Arriving back in Denver the day after our fly fishing trip, I found myself in the backseat of a car with an enthusiastic Uber driver.
“Did you catch anything?” he asked me, nodding toward my rod.
“We did, actually,” I told him. “First time ever. Normally I don’t catch anything.”
“Well, it’s not called catching. It’s called fishing.” He paused. “Did you cook the fish?”
“No, it’s catch and release,” I told him.
“Oh, right,” he said. Then he turned around to look at me. “But would you kill a fish?”
“I’d rather not…I don’t think I could kill a living thing.”
“It’s just a fish though. It’s not like it’s a puppy.”
“Yeah, but it’s still alive…”
“Okay, well what about the hatchery fish. You know, the ones they raise to be caught, and dump into the rivers. Would you kill one of those?”
“…those are also alive.” I decided to change the subject. “So, can rattlesnakes bite through waders?”
“Oh yeah. Absolutely.”
I am glad I did not know this a day earlier, as I was marching through tall grass while our guide scanned it for rattlesnakes.
Normally, Laura and I take a week out of the summer and drive around the west in Loretta, Laura’s Westy, but times have changed.
What I mean to say is, people are having babies. Breastfeeding babies and meandering vans do not go well together.
Instead, I decided to take a rather spontaneous trip to Colorado for four days so I could go fishing with Laura and Holly, who has also had a baby. Holly invited her friend Emily, who – you guessed it! – also just had a baby. The idea of three women pumping breast milk, their fly rods propped up on the van behind them, was a badass one, because fishing is still so typically regarded as a man’s sport.
Holly organized the trip using LiarFlies, a guiding group she’d worked with before. Though Holly, Laura, and Emily are all experienced fly fishers, we weren’t sure where exactly we’d want to go on the Poudre, and felt we’d be in safer hands with guides.
This was an excellent decision. Our guides J and Evan were witty, knowledgable, and patient, and when you brought a fish to hand, they were sometimes more excited about it than you were.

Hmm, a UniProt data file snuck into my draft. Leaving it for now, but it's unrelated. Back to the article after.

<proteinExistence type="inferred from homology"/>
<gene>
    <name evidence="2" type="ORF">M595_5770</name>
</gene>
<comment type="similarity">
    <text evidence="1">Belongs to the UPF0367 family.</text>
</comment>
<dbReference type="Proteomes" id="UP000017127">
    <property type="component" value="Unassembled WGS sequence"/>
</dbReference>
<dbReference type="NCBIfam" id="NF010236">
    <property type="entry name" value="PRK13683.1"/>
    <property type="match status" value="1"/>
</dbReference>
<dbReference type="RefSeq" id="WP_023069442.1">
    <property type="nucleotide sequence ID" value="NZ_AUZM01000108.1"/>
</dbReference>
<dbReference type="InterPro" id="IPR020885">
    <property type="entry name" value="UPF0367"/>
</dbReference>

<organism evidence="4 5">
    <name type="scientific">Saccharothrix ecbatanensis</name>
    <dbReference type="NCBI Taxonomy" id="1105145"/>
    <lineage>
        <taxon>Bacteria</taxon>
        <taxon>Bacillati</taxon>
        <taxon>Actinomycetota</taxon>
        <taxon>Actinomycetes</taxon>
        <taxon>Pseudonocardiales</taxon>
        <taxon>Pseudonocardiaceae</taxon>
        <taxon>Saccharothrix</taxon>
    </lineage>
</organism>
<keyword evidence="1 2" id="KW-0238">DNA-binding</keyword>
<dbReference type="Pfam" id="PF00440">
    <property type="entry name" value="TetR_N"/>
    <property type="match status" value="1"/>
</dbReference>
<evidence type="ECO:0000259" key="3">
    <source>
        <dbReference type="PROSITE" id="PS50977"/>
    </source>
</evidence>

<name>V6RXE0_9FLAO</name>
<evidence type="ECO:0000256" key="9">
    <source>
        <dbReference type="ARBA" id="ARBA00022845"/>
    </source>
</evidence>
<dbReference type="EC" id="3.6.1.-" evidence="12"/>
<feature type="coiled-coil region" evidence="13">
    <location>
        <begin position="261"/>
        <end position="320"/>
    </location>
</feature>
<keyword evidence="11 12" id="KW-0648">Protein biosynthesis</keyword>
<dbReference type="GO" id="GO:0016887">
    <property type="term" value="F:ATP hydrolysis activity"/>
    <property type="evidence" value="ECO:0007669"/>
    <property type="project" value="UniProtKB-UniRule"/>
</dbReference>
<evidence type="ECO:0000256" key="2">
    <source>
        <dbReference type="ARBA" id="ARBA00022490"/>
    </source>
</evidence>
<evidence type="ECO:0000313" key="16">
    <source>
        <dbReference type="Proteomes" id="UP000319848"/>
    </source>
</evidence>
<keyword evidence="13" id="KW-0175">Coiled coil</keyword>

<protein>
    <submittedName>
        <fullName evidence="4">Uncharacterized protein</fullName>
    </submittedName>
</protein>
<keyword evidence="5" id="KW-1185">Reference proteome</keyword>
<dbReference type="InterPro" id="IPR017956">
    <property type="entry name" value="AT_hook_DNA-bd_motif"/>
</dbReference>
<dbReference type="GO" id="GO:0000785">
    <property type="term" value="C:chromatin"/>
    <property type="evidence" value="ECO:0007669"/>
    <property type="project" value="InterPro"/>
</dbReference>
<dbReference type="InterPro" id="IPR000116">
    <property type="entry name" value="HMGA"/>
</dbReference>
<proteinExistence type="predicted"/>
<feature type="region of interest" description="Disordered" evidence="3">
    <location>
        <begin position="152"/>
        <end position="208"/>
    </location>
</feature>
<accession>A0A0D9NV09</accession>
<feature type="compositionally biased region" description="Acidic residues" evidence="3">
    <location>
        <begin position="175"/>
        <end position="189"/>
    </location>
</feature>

We gathered in the parking lot of Rocky Mountain Adventures to hear J’s safety briefing, which I know is standard, but it never fails to freak me out.
“There’s bears where we’re going, and moose, and rattlesnakes,” he told us after explaining what to do if we were swept downriver in a wild current. All of these fears were real, especially since Colorado had been hit with a crazy hail storm the day before and lots of rain had caused the Poudre to rise an entire foot. Luckily, the water levels had subsided by the time we got there, but they were still dangerous. Knowing me, I’d be the one to lose footing on a rock and float away down river.
On the drive up, we passed a large boulder in the river that had markings to indicate how high the water was, and J pointed out that it was just below 4. Anything above was going to be a lot more dangerous and a lot harder to fish.
J and Evan packed the trucks with all of the fly fishing necessities: rods, reels, nets, waders, a cooler for lunch, and three battery-powered breast pumps. To their credit, they seemed completely undeterred by this.
“Pumping and fishing. That’s badass,” said Evan, whose wife at home was also pumping.
We arrived in a small lot along a gorgeous stretch of the Poudre, where the river bends in the canyon. As they laid out our waders in the parking lot, I wondered if I would catch anything. I hadn’t before, and the idea was kind of unnerving. I wouldn’t be killing the fish, but hooking them felt a little mean.
“You call it fishing, I call it hunting underwater,” Shar told me a few weeks ago. Another friend added, “It’s kinda like bullying the same kid at school for their lunch money day after day.”